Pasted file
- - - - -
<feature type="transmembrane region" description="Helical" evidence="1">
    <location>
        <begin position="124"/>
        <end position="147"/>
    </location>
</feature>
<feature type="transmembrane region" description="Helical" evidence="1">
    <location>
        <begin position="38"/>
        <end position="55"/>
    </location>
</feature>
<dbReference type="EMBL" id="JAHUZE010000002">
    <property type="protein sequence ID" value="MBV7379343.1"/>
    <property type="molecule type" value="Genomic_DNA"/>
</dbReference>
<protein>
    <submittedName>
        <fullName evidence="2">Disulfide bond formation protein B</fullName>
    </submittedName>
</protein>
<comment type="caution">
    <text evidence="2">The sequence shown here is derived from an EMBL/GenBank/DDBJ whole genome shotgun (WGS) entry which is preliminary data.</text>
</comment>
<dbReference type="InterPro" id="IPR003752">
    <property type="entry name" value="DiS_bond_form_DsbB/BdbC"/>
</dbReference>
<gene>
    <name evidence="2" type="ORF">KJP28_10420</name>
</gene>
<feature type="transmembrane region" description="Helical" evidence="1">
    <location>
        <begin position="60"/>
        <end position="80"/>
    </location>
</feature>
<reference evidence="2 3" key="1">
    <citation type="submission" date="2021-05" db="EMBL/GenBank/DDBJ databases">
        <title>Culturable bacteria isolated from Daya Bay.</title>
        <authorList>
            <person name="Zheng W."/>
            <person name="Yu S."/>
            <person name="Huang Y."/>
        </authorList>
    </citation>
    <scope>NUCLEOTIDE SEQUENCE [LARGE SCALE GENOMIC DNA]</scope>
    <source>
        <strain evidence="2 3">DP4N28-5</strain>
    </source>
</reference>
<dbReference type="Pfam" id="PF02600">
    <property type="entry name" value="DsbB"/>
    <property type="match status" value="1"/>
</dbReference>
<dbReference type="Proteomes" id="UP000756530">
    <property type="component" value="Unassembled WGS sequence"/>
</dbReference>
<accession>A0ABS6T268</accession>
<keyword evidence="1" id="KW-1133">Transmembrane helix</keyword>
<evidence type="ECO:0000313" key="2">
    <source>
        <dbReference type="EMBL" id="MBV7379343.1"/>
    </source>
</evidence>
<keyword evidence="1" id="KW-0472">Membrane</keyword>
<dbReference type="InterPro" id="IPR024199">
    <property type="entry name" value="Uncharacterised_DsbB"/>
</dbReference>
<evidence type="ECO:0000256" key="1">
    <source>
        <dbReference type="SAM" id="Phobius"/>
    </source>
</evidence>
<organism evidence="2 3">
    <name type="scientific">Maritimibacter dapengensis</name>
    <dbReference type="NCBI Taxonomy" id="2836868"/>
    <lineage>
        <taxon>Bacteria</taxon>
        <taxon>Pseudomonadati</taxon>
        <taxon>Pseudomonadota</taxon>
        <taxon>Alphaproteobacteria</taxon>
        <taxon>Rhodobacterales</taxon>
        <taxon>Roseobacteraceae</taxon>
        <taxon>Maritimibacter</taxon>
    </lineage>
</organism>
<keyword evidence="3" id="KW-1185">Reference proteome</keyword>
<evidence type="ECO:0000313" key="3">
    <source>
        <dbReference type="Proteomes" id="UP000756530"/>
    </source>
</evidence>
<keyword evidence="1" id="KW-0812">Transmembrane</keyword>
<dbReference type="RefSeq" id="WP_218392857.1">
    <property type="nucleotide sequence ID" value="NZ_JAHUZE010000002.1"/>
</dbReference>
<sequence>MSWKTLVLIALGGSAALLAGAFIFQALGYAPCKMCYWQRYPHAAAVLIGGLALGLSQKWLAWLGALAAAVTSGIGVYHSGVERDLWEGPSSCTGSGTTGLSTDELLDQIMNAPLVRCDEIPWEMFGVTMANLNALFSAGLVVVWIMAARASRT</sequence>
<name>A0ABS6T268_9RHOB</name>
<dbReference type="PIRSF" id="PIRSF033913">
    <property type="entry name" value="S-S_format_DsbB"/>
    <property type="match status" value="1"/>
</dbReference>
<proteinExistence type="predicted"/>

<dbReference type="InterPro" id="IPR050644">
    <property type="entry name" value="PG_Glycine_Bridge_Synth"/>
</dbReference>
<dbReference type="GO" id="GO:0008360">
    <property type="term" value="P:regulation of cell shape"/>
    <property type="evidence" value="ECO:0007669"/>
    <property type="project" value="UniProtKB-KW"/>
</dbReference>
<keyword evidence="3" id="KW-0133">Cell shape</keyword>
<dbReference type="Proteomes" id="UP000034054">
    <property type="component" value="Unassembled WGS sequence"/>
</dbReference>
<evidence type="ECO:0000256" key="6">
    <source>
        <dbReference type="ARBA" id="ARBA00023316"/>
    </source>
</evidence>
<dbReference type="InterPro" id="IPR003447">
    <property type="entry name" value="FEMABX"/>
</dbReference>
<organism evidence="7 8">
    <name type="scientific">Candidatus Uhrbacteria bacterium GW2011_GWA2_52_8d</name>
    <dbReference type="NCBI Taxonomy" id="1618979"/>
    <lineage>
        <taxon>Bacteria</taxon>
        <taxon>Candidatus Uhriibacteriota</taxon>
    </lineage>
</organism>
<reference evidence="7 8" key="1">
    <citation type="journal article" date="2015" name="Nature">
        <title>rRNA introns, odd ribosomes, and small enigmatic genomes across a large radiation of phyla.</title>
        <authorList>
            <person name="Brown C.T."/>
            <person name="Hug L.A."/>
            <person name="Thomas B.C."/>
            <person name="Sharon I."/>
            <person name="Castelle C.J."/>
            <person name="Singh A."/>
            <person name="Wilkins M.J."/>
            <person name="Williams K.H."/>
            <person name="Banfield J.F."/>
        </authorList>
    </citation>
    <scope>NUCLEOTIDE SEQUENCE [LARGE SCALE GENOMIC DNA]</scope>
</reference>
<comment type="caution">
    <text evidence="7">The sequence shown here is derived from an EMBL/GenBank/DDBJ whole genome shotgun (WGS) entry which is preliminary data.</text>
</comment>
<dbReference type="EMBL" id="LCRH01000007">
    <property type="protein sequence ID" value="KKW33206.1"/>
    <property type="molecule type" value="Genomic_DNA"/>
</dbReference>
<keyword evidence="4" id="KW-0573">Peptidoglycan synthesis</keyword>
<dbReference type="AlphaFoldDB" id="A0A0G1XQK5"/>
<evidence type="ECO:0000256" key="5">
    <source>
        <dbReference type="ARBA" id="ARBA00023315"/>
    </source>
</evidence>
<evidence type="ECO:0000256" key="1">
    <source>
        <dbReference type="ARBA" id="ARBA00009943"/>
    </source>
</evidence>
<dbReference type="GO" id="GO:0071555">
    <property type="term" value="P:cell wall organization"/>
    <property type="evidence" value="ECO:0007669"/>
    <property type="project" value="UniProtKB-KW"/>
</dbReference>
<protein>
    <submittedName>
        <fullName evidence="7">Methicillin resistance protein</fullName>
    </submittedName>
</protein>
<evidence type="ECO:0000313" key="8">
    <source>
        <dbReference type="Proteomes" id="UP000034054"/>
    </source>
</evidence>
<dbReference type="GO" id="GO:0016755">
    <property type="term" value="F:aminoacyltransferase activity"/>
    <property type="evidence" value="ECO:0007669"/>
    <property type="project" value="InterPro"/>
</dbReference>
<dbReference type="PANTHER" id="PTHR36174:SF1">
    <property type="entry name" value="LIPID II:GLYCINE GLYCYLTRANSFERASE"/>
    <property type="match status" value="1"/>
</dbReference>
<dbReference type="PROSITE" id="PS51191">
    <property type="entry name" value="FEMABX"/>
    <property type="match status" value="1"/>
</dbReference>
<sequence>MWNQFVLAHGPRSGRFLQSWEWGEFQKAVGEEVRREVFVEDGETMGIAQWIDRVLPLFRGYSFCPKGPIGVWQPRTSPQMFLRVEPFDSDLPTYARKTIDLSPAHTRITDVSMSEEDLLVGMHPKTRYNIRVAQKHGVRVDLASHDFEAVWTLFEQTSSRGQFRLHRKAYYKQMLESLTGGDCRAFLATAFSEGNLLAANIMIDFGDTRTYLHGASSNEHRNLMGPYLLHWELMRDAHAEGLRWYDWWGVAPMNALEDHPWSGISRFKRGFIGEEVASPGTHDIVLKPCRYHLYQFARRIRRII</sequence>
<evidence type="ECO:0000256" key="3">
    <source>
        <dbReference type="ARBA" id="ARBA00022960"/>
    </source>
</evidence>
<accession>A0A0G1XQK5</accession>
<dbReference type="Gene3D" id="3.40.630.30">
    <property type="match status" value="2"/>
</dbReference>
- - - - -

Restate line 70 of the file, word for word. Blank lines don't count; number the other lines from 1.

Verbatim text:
    <source>